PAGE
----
Full Text Reviews
Appeared in Choice on 2002-01-01:
English professional surveyor Danson provides a detailed and technical description of how Charles Mason and Jeremiah Dixon succeeded where others failed in conducting what, for many years, was the most ambitious geodetic survey ever undertaken. Danson explains the science of surveying and the methods developed by Mason and Dixon, which set a precedent for precise measurement and mapping of great land distances. These methods allowed them to be successful in surveying the 325-mile boundary line between Pennsylvania and Maryland, which is considered to be one of the most famous boundary lines ever surveyed. Danson also describes how Mason and Dixon measured the first degree of latitude and took the first scientific gravity measurements ever recorded in America, and their involvement in conducting two observations of the transit of Venus. Unfortunately, the value of this work for scholars is seriously diminished by its utter lack of documentation, even for quoted materials. Furthermore, there appears to be no use of recent secondary sources other than college US history textbooks. A work of value for the specialist in 18th-century technology and science. G. W. Franz Pennsylvania State University, Delaware County Campus
This item was reviewed in:
Booklist, January 2001
New York Times Book Review, August 2001
Choice, January 2002
To find out how to look for other reviews, please see our guides to finding book reviews in the Sciences or Social Sciences and Humanities.
Back Cover Copy
THE FIRST POPULAR HISTORY OF THE MAKING OF THE MASON-DIXON LINE The Mason-Dixon line-surely the most famous surveyors' line ever drawn-represents one of the greatest and most difficult scientific achievements of its time. But behind this significant triumph is a thrilling story, one that has thus far eluded both historians and surveyors. In this engrossing narrative, professional surveyor Edwin Danson takes us on a fascinating journey with Charles Mason and Jeremiah Dixon, two gifted and exuberant English surveyors, through the fields and forests of eighteenth-century America. Vividly describing life in the backwoods and the hardships and dangers of frontier surveying, Drawing the Line discloses for the first time in 250 years many hitherto unknown surveying methods, revealing how Mason and Dixon succeeded where the best American surveyors of the period failed. In accessible, ordinary language, Danson masterfully throws the first clear light on the surveying of the Mason-Dixon line. Set in the social and historical context of pre-Revolutionary America, this book is a spellbinding account of one of the great and historic achievements of its time. Advance Praise for Drawing the Line "Drawing the Line combines a fast-moving story, a human drama, and a clear account of surveying in the era of George Washington. An intriguing interaction of politics and science."-CHARLES ROYSTER, Boyd Professor of History, Louisiana State University, and Winner of the Bancroft Prize in History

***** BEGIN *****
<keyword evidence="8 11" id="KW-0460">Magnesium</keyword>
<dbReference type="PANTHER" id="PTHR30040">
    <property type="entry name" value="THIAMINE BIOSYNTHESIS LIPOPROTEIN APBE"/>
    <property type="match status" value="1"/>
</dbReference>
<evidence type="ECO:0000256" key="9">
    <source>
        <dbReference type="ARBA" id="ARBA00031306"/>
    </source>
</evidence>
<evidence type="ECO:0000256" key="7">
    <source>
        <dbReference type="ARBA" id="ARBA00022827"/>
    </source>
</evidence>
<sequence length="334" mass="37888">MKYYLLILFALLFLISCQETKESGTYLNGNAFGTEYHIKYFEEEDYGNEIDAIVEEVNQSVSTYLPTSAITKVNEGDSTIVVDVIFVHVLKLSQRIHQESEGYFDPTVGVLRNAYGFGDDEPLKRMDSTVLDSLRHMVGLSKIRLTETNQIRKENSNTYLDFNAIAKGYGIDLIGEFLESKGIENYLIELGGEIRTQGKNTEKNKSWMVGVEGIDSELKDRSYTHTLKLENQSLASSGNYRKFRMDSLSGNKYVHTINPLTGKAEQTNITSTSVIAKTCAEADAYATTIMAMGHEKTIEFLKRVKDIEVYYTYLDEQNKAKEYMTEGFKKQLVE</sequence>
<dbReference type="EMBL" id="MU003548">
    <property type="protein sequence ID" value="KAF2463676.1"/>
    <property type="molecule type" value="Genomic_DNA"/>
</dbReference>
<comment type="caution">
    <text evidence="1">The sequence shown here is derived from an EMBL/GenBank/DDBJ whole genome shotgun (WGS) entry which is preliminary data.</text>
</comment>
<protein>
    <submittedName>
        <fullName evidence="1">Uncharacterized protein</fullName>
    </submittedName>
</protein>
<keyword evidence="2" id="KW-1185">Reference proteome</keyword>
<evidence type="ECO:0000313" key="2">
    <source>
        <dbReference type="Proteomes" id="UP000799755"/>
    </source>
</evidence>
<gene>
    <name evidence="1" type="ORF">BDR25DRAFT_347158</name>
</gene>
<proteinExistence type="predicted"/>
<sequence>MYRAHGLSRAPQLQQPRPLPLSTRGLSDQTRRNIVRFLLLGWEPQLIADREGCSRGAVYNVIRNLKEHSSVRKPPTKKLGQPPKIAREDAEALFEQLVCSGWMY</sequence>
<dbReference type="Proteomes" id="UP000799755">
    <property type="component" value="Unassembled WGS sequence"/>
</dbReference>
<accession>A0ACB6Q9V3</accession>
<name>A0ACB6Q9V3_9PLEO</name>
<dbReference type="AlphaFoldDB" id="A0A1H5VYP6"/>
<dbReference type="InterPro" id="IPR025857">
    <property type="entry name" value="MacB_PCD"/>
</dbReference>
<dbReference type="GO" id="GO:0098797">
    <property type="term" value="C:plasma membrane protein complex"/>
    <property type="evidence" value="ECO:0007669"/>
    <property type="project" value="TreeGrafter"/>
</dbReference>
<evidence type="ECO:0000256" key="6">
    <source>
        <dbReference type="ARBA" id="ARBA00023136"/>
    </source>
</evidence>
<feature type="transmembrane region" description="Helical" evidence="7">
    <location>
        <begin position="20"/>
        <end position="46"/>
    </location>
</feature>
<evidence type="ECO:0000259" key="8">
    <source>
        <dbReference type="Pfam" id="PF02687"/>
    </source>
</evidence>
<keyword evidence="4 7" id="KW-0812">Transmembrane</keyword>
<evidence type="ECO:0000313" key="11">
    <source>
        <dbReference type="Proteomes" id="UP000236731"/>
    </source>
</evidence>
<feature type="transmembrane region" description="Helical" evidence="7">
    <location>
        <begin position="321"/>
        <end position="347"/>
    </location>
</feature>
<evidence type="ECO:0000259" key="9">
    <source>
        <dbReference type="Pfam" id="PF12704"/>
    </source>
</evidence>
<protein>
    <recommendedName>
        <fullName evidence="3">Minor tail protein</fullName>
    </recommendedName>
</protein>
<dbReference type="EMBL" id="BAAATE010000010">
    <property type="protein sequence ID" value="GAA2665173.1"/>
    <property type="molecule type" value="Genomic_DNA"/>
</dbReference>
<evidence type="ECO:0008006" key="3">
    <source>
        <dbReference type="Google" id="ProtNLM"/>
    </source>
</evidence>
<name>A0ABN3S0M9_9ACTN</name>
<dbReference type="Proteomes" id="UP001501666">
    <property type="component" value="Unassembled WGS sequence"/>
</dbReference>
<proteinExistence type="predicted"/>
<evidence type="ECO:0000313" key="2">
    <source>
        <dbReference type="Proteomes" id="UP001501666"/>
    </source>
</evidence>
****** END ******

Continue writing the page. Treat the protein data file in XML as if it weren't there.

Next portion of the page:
Bowker Data Service Summary
Originally surveyed to settle an 80 year-old boundary feud, the Mason-Dixon Line came to mark the boundary between free and slave states. This volume also introduces the science of surveying, and reveals many long-lost surveying methods.
Table of Contents
Prologuep. 1
In the Reign of George the Thirdp. 5
The Fortieth Degreep. 10
The Great Chancery Suitp. 18
La Figure de la Terrep. 27
The Transit of Venusp. 40
Mr. Bird's Contrivancesp. 60
"Persons Intirely Accomplished"p. 71
The Southernmost Point of the Cityp. 79
Fifteen Statute Miles, Horizontalp. 93
The Tail of Ursae Minorisp. 103
Fine Sport for the Boysp. 110
"From the Post Mark'd West"p. 115
The Pencil of Timep. 125
"King of the Tuscarawa"p. 135
From Hence; to the Summitp. 144
At a Council of the Royal Societyp. 155
Vibration of the Pendulump. 162
Not One Step Furtherp. 172
A Degree of Latitudep. 184
The Last Transitp. 192
Legacyp. 197
Appendixp. 207
Bibliographyp. 219
Indexp. 223
Table of Contents provided by Syndetics. All Rights Reserved.